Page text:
UNITED STATES DISTRICT COURT SOUTHERN DISTRICT OF CALIFORNIA
November 2, 2007
ARNOLD C. BACON, JR., PLAINTIFF,
WILLIAM B. KOLENDER ET AL., DEFENDANTS.
The opinion of the court was delivered by: Peter C. Lewis U.S. Magistrate Judge United States District Court
ORDER DENYING PLAINTIFF'S MOTION FOR APPOINTMENT OF COUNSEL (Doc. 92)
Now before the Court is Plaintiff's Motion for Appointment of Counsel. (Doc. 92.) This is the second time that Plaintiff has requested the appointment of counsel to assist him in prosecuting this civil action. (See Doc. 53.)
The Constitution provides no right to appointment of counsel in a civil case unless an indigent litigant may lose his physical liberty if he loses the litigation. Lassiter v. Dept. of Social Services, 452 U.S. 18, 25 (1981). Nonetheless, under 28 U.S.C. § 1915(e)(1), district courts are granted discretion to appoint counsel for indigent persons. This discretion may be exercised only under "exceptional circumstances." Terrell v. Brewer, 935 F.2d 1015, 1017 (9th Cir. 1991). "A finding of exceptional circumstances requires an evaluation of both the 'likelihood of success on the merits and the ability of the plaintiff to articulate his claims pro se in light of the complexity of the legal issues involved.'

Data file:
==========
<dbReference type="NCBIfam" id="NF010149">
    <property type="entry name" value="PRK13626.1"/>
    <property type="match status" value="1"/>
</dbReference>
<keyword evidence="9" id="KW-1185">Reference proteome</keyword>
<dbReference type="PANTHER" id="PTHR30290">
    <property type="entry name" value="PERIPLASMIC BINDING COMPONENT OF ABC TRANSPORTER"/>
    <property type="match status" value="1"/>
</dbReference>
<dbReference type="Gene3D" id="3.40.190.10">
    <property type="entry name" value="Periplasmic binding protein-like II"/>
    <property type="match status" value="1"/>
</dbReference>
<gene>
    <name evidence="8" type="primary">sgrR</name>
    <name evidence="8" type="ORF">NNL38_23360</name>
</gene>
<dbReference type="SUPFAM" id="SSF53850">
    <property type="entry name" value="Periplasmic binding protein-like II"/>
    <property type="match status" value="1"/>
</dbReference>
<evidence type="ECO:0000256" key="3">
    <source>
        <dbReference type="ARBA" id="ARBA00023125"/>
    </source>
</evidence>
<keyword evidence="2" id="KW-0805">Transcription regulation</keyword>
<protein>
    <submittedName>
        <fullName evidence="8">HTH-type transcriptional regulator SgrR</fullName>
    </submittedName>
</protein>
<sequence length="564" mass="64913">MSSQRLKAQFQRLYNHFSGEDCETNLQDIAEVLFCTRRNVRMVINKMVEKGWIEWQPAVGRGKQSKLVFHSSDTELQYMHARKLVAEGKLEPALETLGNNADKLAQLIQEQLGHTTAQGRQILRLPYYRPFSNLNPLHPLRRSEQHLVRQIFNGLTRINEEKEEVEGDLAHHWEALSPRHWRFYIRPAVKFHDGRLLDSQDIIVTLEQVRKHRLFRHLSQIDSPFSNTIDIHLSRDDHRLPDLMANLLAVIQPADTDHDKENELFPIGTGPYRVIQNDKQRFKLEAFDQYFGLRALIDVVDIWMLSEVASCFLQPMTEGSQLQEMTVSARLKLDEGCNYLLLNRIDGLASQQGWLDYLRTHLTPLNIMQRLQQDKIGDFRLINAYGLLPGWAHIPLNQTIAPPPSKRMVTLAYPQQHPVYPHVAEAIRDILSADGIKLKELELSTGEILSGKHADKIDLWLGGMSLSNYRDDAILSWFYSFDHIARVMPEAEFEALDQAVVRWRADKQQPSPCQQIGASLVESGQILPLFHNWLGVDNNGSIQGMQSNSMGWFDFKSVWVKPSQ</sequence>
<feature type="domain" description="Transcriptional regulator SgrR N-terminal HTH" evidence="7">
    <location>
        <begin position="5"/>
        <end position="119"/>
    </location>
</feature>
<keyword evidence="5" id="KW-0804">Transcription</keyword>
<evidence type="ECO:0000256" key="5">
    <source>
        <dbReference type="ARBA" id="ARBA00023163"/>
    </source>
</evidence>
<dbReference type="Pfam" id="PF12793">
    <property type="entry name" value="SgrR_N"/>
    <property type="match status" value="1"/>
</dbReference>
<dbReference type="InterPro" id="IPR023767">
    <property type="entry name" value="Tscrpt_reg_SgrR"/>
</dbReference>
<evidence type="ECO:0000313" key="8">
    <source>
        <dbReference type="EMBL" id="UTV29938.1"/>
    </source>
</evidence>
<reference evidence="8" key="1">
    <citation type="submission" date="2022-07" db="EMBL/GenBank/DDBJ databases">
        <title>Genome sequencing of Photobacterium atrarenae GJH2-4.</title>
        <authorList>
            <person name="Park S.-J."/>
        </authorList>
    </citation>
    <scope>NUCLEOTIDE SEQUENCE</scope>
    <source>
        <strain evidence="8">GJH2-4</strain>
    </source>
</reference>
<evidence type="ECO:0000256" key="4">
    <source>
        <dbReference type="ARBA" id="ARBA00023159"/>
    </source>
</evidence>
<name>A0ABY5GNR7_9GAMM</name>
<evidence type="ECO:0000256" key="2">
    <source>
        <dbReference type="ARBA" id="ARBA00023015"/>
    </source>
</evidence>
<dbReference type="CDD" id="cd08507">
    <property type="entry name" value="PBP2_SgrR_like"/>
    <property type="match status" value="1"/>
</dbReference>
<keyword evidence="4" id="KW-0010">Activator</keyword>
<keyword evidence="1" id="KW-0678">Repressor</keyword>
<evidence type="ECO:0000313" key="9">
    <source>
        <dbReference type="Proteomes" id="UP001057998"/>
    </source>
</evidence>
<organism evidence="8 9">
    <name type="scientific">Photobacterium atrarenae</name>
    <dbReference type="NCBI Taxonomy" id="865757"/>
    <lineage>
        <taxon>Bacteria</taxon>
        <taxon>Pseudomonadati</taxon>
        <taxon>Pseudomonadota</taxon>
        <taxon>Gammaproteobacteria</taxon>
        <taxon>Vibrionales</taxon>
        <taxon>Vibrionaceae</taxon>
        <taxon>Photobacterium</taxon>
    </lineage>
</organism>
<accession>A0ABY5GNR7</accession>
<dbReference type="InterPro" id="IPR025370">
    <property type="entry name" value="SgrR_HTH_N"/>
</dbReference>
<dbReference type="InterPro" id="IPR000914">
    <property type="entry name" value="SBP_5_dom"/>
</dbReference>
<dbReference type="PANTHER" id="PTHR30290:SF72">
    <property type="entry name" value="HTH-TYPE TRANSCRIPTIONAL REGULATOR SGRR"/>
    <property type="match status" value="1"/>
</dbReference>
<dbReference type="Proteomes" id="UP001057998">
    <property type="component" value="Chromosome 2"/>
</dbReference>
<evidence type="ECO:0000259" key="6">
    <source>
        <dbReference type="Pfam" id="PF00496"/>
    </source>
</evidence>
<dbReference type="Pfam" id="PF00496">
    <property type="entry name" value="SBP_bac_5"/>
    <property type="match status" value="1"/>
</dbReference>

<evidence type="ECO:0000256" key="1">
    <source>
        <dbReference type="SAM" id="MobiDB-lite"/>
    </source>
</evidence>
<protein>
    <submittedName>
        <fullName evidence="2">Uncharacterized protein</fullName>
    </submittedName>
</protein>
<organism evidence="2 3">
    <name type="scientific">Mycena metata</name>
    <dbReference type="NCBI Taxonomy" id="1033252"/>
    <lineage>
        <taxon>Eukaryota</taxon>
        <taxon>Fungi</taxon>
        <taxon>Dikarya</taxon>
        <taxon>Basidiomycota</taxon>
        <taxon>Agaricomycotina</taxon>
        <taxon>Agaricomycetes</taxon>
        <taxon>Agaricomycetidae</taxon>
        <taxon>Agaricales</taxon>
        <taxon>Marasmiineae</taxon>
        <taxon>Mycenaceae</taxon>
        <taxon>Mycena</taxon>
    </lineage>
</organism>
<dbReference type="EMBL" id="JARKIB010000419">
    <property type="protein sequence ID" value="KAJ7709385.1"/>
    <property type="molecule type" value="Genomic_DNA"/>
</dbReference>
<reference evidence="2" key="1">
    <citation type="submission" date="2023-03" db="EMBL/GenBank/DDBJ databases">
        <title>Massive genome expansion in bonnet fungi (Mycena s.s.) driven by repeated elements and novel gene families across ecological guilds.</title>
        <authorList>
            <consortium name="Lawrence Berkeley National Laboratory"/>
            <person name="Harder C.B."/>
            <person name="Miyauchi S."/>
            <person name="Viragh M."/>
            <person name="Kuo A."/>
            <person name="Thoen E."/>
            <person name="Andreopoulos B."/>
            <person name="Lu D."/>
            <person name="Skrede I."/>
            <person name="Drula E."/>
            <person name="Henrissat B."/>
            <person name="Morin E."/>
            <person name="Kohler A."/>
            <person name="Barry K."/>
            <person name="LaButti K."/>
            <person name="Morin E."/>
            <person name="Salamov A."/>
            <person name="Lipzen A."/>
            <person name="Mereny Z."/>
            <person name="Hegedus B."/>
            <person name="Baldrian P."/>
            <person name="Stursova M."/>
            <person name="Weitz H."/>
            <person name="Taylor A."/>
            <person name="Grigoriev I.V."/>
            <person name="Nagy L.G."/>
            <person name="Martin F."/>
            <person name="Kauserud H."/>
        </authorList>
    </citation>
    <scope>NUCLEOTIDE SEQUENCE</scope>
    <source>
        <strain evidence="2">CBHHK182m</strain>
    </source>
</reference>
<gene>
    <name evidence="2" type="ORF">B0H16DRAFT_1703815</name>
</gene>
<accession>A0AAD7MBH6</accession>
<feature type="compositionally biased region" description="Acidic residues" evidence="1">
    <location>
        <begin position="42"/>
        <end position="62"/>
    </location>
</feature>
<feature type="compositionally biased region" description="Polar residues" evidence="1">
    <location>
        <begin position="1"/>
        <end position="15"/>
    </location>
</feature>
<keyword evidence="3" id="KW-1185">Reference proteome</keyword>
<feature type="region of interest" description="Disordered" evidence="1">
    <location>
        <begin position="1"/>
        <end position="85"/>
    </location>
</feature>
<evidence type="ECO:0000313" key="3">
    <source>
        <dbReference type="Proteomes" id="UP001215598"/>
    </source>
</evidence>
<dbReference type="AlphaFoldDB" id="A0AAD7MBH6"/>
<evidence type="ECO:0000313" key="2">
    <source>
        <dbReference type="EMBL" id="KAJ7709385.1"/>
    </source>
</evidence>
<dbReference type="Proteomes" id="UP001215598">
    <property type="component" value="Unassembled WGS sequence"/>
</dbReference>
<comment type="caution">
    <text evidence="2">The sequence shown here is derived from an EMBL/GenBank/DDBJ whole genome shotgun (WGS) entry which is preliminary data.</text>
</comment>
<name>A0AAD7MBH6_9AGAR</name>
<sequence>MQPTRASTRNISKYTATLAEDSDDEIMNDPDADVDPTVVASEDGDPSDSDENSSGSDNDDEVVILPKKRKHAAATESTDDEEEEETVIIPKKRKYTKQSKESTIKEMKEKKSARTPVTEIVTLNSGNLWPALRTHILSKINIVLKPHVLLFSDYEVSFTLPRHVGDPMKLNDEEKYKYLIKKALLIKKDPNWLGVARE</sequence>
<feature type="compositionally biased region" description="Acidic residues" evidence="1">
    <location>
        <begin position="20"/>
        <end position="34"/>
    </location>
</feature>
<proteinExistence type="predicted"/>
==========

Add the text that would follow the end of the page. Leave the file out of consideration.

Neither of these issues is dispositive and both must be viewed together before reaching a decision." Id. (quoting Wilborn v. Escalderon, 789 F.2d 1328, 1331 (9th Cir. 1986)).
Here, Plaintiff has been able to articulate adequately the factual basis of his complaint, has survived a summary judgment motion, and has brought his case to the trial stage. Under these circumstances, the Court DENIES Plaintiff's request without prejudice, as neither the interests of justice nor exceptional circumstances warrant appointment of counsel at this time. LaMere v. Risley, 827 F.2d 622, 626 (9th Cir. 1987); Terrell,935 F.2d at 1017.
Plaintiff's Motion for Appointment of Counsel is DENIED.
IT IS SO ORDERED.
© 1992-2007 VersusLaw Inc.